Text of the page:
Neukirchen St Johannis
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St Johannis-Kirche is located in Neukirchen, a village in the “Holstein Switzerland” in Schleswig-Holstein, about 3 miles north of Bad Malente.
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Visiting Neukirchen St Johannis
St Johannis in Neukirchen is another inviting Round Tower Church in Schleswig-Holstein very worth seeing; we found it open during our visit. It is located on the edge of Holstein Switzerland in the small village of Neukirchen, about 3 miles north of the well-known spa town of Bad Malente.
The foundation of the church is closely related to the settlement of German farmers by Adolf II of Schauenburg (around 1140). “Still under Heinrich the Lion (1129-95), a church was built exactly in the middle of the Utine-Plune-Luitkenborg triangle, in a village assigned to the bishop, which received and kept the name ‘nova ecclesia’, new church” (“Neu” is “new” in German, and “-kirchen” stands for “-church”). The exact year of its foundation is not known, although the 850th anniversary of the church was celebrated in the parish in 2010, which would suggest the year 1160.
The master church builder Chorherr Volchart from Flanders had already drawn up the building plan at the same time as the plans for the churches in Bosau, Ratekau and Süsel in the time of Bishop Vicelin. Like these churches, St. John’s Church in Neukirchen, which is dedicated to St. John the Baptist, is also referred to as Vicelin’s church, even though all these churches were not built until the time of his successor Gerold. However, it is probable that construction began before 1160, if one considers the dates of the dedications of the other Vicelin churches (Bosau 1152, Ratekau 1156, Süsel 1158).
The church is a Romanesque fieldstone building constructed from metre-thick rock walls. The round tower with its conical helmet is 40 metres high and looks out over the countryside. The settlers provided the manual labour for the construction of the church in Neukirchen. But the inhabitants of the neighbouring Slavic estates, whether Christian or pagan, also had to help. The field stones for the construction of the church were gathered from all sides, but they were also plentiful: during the last ice age, they were pushed from Norway and Sweden to northern Germany by huge glaciers. And so the stones are always “growing” because the frost pushes them upwards. The lime poured between the stones comes from the nearby Segeberger Kalkberg and is actually gypsum.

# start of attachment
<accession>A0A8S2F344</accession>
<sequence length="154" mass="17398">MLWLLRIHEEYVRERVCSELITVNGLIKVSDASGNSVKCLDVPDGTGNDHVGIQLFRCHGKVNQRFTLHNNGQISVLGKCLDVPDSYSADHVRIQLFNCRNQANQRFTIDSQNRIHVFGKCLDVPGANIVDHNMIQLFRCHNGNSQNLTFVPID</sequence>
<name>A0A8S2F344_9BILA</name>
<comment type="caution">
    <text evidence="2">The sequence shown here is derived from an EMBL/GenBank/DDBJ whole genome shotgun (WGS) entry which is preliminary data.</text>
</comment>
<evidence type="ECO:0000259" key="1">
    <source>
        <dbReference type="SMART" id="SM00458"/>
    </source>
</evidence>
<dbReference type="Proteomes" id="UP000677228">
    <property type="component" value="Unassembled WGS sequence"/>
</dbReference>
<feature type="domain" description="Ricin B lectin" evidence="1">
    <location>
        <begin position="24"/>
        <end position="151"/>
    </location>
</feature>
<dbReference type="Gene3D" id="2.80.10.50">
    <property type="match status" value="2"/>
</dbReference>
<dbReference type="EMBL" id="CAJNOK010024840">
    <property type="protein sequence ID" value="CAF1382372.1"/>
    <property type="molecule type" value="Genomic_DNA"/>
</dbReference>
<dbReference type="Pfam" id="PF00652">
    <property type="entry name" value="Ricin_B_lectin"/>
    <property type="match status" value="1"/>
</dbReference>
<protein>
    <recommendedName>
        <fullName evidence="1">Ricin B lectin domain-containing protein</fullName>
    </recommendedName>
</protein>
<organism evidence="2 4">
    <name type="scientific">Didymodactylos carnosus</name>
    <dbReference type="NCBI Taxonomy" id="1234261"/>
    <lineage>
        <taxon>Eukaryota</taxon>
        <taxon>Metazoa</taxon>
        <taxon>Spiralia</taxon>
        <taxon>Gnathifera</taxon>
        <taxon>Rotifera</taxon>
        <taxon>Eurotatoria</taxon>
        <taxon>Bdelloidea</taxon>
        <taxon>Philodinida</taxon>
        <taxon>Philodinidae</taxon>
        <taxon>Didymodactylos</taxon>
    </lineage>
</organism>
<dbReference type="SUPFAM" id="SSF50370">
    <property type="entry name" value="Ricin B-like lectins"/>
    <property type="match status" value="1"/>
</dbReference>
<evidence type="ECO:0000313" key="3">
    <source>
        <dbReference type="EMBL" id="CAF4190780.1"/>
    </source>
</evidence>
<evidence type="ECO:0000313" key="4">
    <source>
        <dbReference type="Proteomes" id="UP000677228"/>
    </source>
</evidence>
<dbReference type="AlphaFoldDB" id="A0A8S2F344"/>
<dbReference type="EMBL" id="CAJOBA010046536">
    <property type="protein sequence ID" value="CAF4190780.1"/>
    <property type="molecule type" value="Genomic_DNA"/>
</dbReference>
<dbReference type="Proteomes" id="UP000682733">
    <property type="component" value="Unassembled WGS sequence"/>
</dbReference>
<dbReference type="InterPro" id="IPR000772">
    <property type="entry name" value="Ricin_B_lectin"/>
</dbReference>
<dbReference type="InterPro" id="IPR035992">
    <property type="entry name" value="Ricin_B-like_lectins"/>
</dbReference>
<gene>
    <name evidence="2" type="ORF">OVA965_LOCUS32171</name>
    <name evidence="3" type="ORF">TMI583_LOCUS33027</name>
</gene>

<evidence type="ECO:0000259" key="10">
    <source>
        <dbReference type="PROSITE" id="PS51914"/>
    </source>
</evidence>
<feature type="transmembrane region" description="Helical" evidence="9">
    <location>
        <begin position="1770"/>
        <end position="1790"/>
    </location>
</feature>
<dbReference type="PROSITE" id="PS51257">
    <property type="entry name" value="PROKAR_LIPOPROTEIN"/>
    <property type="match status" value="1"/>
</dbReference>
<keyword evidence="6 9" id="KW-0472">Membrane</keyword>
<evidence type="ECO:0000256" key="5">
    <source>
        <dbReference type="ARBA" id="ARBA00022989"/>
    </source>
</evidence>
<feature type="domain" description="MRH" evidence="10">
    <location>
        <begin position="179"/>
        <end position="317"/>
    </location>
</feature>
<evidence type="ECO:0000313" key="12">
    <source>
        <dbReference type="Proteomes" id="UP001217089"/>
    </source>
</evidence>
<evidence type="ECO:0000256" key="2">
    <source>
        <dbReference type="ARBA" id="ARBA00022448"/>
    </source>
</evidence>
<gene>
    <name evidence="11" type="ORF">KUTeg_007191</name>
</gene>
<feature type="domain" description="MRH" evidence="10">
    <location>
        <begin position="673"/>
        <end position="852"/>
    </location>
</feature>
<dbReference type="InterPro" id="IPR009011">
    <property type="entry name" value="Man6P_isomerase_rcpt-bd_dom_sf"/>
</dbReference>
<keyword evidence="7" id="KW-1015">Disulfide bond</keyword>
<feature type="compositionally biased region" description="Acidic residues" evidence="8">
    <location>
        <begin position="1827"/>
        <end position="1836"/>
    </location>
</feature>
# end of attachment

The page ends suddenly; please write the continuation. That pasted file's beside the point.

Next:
In Neukirchen, the tower is considered to have a defensive function. This is explained in particular by the metre-thick walls in the tower area, the height of the windows and the circular wall holes that can still be seen today.
The first major renovation took place in 1956-58, as the church had become slightly dilapidated after 800 years. In the course of this renovation, the new semicircular apse was added; another renovation followed in 2011-12. These renovations shape the appearance of St. John’s Church today. It is one of the best-preserved fieldstone churches and, of all the Vicelin churches, the one with the most of its original exterior.
The church is entered through a door in the south wall. There is no porch, so you immediately end up in the main room of the nave. Inside there are several remarkable things to see. For example, on the south wall of the nave there is a male, life-size figure of a saint from the 16th century. The Gothic triumphal cross in the chancel arch with a gaunt, larger-than-life corpus dates from the 14th century, the cup-shaped granite baptismal font from the 12th century. The pulpit with a Low German inscription was made in 1626 by two Neukirchen residents. Today’s organ on the west gallery from 1726 replaced the first organ from 1553. 14 baroque gallery paintings depicting the Passion can be seen on the west gallery. A further 16 gallery paintings, also baroque, with scenes from the life of Christ are now on the nave walls. One of the bells still in use dates from 1412.